Sunday, February 08, 2009

Seven Pounds: I Haven't Seen the Movie, Yet Might I Comment?

WARNING: This post is probably a spoiler for the movie "Seven Pounds." (I say probably since I haven't seen the movie and there's a small chance that I'm so wrong that it doesn't rightly spoil it at all. Ha!)
A few weeks ago, Katie's friend came to visit, having recently had a night at the movies. She had seen "Seven Pounds" and loved it. Katie, on the other hand, had not seen the movie but had heard a synopsis of it, one which boiled it down to a brief ethical analysis of sorts. She was wary of its message as a result, and they had an interesting and thought-provoking discussion. Katie's friend was insistent: Katie hadn't seen the movie, and wasn't able to so simply state that it was wrong.
The premise of the movie as Katie and I understood it, and as her friend protested was highly over-simplified, was that the hero of the movie made arrangements with various people (including his girlfriend) who were in need of organ transplants, so that they would receive his, and then he committed suicide to make his organs available for transplant. The movie was played out in such a way as to make his action seem fully justifiable and heroic, and the movie was considered a tear-jerker.
The problem that Katie found with the movie was that it glorified suicide, making it seem that it would be the heroic thing in extenuating circumstances. My thought is that it is just like the movie industry to present such a scenario and present it in an emotion-laden format so that it is more readily remembered and accepted by those who pay to view it. The intent seems to be that the viewer might consider life to be properly given into the hands of humanity, rather than God-given, that its worth is something that might rightly be weighed by us, rather than by our Creator, lending justification and credence to "mercy killings," euthanasia, suicide, and abortion.
Humanity is not qualified to make those judgments, those decisions, and determine the value of individual human lives. We cannot determine what gives a life value to God, or why and how long He allows a person to live; we cannot determine whose life is most or least valuable. Judging by how long God has given people to live out their natural lives, value of life cannot be based on viability, strength, beauty, intelligence, usefulness, age, race, gender...none of these things have corresponded to any consistent natural lifespan here on earth. The more that we consider such decisions to belong in our hands the lower the resulting value is likely to become; the less valuable the lives around us are considered to be, the less valuable our own lives become as well. Still, I would guess that our society is headed in the direction of more widely accepting such human decisions as increasingly acceptable, even humane, and it will be in part thanks to media presentations such as "Seven Pounds."
Katie took her analysis a step further and tried to articulate a difference she felt existed between this type of suicide and a scenario where a person intentionally takes a bullet that was meant for another. We struggled with this and our friend Kit helped us through it. This is only a partial analysis of the difference; there are other factors that come into play, but it explains it somewhat: When a person gives his organs, he has no control over whether the recipients will actually get them, whether the organs will save their lives, or whether the organs will be rejected by the recipient's immune system. Organ transplant is widespread, but it is still an unsure science. There are many factors that can skew the outcome of a transplant. The "hero" of "Seven Pounds" is surely killing himself for an unsure benefit. When a person takes a bullet for another, on the other hand, he is not sure that he is going to die in the process, but he makes a quick decision on the impression that he is saving the other person from potential death from that bullet.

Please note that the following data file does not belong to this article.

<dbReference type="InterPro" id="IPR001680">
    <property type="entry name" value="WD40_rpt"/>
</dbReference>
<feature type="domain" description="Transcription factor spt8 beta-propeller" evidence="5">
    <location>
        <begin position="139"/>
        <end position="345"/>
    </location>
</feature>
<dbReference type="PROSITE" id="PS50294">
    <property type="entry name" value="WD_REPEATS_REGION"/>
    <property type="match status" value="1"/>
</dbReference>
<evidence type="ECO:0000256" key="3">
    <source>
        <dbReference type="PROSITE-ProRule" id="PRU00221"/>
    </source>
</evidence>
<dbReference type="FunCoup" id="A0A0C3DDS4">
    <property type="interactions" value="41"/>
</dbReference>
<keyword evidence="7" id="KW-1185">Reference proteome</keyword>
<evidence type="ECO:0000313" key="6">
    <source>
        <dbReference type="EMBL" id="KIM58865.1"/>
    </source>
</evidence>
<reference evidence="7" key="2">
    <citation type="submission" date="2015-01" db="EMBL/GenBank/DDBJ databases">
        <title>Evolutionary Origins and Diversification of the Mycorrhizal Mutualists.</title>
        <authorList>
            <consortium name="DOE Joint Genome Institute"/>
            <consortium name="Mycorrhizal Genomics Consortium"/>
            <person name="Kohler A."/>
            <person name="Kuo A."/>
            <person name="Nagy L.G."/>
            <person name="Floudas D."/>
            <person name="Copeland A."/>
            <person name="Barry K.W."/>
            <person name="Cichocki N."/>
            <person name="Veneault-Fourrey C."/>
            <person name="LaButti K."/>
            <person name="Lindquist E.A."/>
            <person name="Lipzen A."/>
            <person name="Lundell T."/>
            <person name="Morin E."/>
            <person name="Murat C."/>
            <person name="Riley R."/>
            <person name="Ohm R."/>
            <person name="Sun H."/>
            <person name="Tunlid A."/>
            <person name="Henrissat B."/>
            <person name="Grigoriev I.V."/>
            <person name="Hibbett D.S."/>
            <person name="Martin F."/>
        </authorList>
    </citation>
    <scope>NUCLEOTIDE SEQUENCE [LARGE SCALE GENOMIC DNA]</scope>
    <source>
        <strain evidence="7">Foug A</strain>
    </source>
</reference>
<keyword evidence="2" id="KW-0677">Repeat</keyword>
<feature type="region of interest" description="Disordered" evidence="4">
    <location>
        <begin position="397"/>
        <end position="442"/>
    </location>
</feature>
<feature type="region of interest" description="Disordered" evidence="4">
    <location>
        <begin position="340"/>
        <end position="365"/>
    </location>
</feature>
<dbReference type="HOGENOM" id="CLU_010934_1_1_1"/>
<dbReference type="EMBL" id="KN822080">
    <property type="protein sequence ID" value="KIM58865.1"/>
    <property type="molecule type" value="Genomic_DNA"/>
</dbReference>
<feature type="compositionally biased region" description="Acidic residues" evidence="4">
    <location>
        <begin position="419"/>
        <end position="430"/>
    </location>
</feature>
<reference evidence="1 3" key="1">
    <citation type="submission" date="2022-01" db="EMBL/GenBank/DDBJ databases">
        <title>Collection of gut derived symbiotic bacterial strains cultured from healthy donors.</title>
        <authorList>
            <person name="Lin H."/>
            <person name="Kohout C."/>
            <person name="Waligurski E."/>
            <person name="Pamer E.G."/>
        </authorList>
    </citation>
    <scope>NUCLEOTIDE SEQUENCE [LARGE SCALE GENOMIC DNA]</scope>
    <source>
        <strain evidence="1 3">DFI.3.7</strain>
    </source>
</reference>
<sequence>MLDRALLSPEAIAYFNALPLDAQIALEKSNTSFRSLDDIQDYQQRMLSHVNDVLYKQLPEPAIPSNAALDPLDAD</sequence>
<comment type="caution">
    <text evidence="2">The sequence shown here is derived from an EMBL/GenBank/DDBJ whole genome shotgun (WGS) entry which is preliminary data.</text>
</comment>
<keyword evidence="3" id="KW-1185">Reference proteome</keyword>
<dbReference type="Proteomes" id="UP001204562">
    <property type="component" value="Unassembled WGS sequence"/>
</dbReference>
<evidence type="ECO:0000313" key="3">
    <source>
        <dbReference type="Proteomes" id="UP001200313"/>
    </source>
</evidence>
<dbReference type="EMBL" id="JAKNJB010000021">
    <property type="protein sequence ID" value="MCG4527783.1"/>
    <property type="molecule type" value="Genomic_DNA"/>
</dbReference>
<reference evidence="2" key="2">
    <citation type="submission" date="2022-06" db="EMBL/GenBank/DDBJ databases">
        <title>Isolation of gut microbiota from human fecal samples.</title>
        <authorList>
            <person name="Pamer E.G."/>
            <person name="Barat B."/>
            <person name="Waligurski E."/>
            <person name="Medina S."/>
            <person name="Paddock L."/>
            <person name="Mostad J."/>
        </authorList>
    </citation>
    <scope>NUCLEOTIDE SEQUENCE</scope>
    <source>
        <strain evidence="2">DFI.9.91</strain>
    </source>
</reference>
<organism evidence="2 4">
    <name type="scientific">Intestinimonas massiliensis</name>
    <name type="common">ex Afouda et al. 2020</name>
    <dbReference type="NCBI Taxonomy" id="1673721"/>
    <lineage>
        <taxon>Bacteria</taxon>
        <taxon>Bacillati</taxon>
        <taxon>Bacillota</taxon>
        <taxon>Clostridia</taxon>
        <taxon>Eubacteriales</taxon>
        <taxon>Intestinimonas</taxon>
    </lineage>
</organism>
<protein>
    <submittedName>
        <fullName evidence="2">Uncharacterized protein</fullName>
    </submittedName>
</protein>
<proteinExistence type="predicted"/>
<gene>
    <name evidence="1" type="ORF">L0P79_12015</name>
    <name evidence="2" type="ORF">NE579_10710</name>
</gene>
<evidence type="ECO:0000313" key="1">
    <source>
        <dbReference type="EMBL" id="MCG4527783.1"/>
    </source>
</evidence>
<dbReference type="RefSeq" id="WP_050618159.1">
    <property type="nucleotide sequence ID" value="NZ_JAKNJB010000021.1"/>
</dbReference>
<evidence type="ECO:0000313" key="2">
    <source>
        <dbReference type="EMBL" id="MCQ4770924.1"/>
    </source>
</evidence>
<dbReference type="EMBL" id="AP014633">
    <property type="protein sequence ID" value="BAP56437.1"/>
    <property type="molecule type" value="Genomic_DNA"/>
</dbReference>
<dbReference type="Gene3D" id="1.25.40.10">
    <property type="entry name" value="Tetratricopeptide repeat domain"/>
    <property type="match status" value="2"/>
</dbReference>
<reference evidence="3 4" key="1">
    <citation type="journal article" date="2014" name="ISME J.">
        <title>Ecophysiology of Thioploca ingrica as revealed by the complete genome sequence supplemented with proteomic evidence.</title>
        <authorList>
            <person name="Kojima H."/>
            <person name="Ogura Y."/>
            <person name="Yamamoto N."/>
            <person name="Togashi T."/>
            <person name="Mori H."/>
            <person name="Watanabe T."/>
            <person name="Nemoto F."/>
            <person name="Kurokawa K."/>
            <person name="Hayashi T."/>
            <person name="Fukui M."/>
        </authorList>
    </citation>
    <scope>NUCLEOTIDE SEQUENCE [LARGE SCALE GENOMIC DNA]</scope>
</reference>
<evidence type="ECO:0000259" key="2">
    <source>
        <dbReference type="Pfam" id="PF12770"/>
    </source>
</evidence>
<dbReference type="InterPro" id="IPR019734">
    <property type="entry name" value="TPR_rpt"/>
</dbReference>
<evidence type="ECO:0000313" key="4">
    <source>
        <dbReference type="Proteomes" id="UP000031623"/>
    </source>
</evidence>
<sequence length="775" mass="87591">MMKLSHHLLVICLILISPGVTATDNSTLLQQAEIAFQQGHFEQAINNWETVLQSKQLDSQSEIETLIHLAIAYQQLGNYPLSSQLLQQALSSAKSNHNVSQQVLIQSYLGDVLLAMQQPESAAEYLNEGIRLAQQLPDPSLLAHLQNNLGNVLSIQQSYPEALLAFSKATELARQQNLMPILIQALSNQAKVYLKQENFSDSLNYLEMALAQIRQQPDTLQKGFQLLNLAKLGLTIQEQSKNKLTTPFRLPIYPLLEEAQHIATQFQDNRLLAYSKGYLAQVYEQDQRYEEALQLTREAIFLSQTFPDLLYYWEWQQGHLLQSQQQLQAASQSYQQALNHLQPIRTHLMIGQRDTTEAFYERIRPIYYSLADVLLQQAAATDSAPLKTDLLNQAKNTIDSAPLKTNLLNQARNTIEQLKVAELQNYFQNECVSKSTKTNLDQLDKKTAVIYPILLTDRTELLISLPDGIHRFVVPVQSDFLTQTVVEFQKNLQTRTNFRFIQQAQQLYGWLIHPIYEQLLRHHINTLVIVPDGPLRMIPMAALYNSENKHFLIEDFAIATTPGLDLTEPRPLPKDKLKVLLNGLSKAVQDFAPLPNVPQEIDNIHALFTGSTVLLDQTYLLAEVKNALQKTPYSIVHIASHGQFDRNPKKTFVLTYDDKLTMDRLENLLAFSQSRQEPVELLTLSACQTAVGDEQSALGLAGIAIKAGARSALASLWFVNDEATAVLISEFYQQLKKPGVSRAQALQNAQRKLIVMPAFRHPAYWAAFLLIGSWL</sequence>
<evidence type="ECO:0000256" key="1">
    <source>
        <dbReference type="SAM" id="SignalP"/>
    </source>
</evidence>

We need to ponder what the messages are that barrage us, that we allow our minds and emotions to receive. We need to test them against the Scriptures; we need to value God's sovereignty in all areas of life, especially the giving and taking of it. He is the one to determine our days: Psalm 139:16 says, "Your eyes have seen my unformed substance; and in Your book were all written the days that were ordained for me, when as yet there was not one of them." We need to avoid getting caught in the traps that Satan has so cunningly set for humanity. It is easy to let our emotions get caught up in the story line of a manipulative movie, advertisement, television show, book. John 10:10 says, "The thief comes only to steal and kill and destroy; I came that they may have life, and have it abundantly." That thief is Satan, and we must not cooperate with him in his murderous schemes.
Psalm 119:78 May the arrogant be ashamed, for they subvert me with a lie; but I shall meditate on Your precepts.

1 comment:

Anonymous said...

Thank you for sharing your thoughts! I appreciated your guys' line of logic and your own scriptural application, Katie and Mrs. A. I haven't seen Seven Pounds either, and it wasn't clear from a movie preview exactly what was happening in the lives of the people shortly displayed, so I'm glad you guys shed a little light on what it's truly trying to say. Lately as I've read some secular fiction books I have consistently reflected afterward on how the characters' situations could be better resolved if they lived under God's true grace. I hope we continue filling ourselves up with God's person and work so we won't take the empty stuff Hollywood offers.

Have a good weekend! I will be back around May 16-18 until the middle of August; how about for Katie?